The decision of Chief Justice Roxane George-Wiltshire (CJ) is a bold, compelling and erudite analysis of the law relating to the interpretation of what the public now knows as Section 22 and Order 60. These refer to Section 22 of the Election Laws (Amendment) Act and Order 60 of 2020 made by the Elections Commission under the power to do so given by Section 22, to facilitate the recount of the votes cast in the March 2, 2020, elections. The CJ found that neither Section 22 nor Order 60 violates the Constitution and both are valid, lawful and intra vires, that is, within the powers granted by Article 162 of the Constitution and Section 22. The CJ also found that there is no evidence of unlawful acts to sustain the allegation that such alleged acts affected the results of the elections. This decision is now binding on all parties. It is not ‘pending’ or ‘temporary’ or ‘subject to appeal.’ It is a ‘final’ decision.
Section 22 gives power to the Elections Commission to make an order that may modify or remove any difficulty that arises in implementing, giving effect to, or interpreting, certain legislation relating to elections. Order 60 of 2020 was made by the Elections Commission under the powers given to it by Section 22. Thus Order 60 provided for a recount of the votes cast at the March 2, 2020, elections and sets out rules by which the recount is to be made.
The Petitioners challenged the constitutionality of Section 22 and its progeny, Order 60, arguing that they both violated the Constitution. Those Respondents who filed submissions, including Bharrat Jagdeo and the Attorney General, contended that GECOM was authorized to act to deal with the difficulties encountered and that it did so lawfully pursuant to Article 162 of the Constitution, Section 22 and Order 30. Apart from giving GECOM power to exercise “general direction and supervision” over the conduct of elections, Article 162 empowers GECOM to “issue such instructions and take such action as appear to it necessary or expedient to ensure impartiality, fairness and compliance with the provisions of this Constitution or any Act of Parliament” by the responsible persons. Referring to this provision, the CJ observed that “GECOM has to ensure that its officers and staff and others who exercise powers or perform functions regarding the administrative conduct of elections carry out its mandate.”
Consequently, the CJ ruled that “Section 22 is an implementing provision to operationalize Article 162, so that GECOM could exercise its functions in the management of the election process. It therefore falls within the four corners of this provision [Article 162(1)(b)] of the Constitution.” In responding to the argument that only parliament can legislate, the CJ ruled that Parliament did not abdicate its law-making responsibility to GECOM when it enacted Section 22. The CJ pointed out that other legislation gave power to Ministers and entities to make orders. After a detailed and extensive exposition of the relevant legal principles, the Chief Justice ruled that Section 22 is not ultra vires (outside the power) of the Constitution.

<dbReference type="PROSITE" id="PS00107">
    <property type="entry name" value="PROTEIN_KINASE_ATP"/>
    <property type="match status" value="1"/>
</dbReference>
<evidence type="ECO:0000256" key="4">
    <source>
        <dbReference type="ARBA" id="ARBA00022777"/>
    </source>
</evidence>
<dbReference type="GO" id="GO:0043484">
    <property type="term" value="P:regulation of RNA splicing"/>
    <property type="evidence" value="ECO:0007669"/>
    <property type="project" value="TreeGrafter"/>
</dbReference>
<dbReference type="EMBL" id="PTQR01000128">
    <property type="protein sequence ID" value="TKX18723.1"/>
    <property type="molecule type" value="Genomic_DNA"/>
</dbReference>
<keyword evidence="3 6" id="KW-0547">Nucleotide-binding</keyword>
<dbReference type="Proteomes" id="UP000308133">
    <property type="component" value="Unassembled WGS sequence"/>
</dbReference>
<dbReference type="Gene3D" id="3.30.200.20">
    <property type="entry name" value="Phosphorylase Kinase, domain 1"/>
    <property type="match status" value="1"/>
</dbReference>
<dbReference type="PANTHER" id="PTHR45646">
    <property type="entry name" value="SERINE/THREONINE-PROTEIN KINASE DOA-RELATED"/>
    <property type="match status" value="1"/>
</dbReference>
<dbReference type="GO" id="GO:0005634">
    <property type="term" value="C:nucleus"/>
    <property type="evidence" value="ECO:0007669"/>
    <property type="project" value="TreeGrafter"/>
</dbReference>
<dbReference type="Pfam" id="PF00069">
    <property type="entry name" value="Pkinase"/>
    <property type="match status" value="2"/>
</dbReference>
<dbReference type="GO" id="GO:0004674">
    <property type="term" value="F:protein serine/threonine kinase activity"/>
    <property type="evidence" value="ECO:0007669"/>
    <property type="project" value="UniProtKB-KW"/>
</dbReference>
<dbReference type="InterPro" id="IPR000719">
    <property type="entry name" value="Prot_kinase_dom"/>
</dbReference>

Even though Section 22 provides for the issuing of orders which may have the effect of amending legislation, the CJ said that Order 60 did not amend any legislation, but merely facilitated the recount. If a person exercising functions goes rogue, Her Honour concluded that GECOM does not have to wait until an election petition is filed. In this connection, the CJ expressed the view that given the difficulties that attended the completion of the elections, which she analysed in detail, it did not appear that it would have been prudent for GECOM to declare the results. GECOM, as part of its core function, provided for by the Constitution, had an obligation to complete the election process and therefore had a concomitant obligation, duty and responsibility to address such difficulties to achieve the objective. For these and other reasons the Chief Justice ruled that Order 60 did not usurp the jurisdiction of the High Court by passing legislation. Like Section 22, it merely facilitated the process for the completion of the election.
The CJ noted that submissions made on behalf of the Petitioners suggested they are relying, not only on the first limb of Article 163(1), that is, the unlawful conduct of the elections, but also on the second limb of the Article, namely, that unlawful acts and omissions affected or may have affected the results of the election. The CJ ruled that “…there is no evidence to support the second limb of Article 163(1) that there were unlawful acts or omissions such as to affect the result.” The unlawful acts and omissions had to be proved and since no such evidence was led, this ground also failed.
A blog or newspaper article for popular consumption cannot do justice to the depth and extent of analysis and learning that went into the 32-page oral decision. But, when published, It will stand at the pinnacle of the Caribbean’s and Guyana’s already considerable jurisprudence on election law. It will become a permanent landmark to guide those everywhere who seek to uphold the integrity of elections, and to the legacy of a Chief Justice with many years of productive work ahead.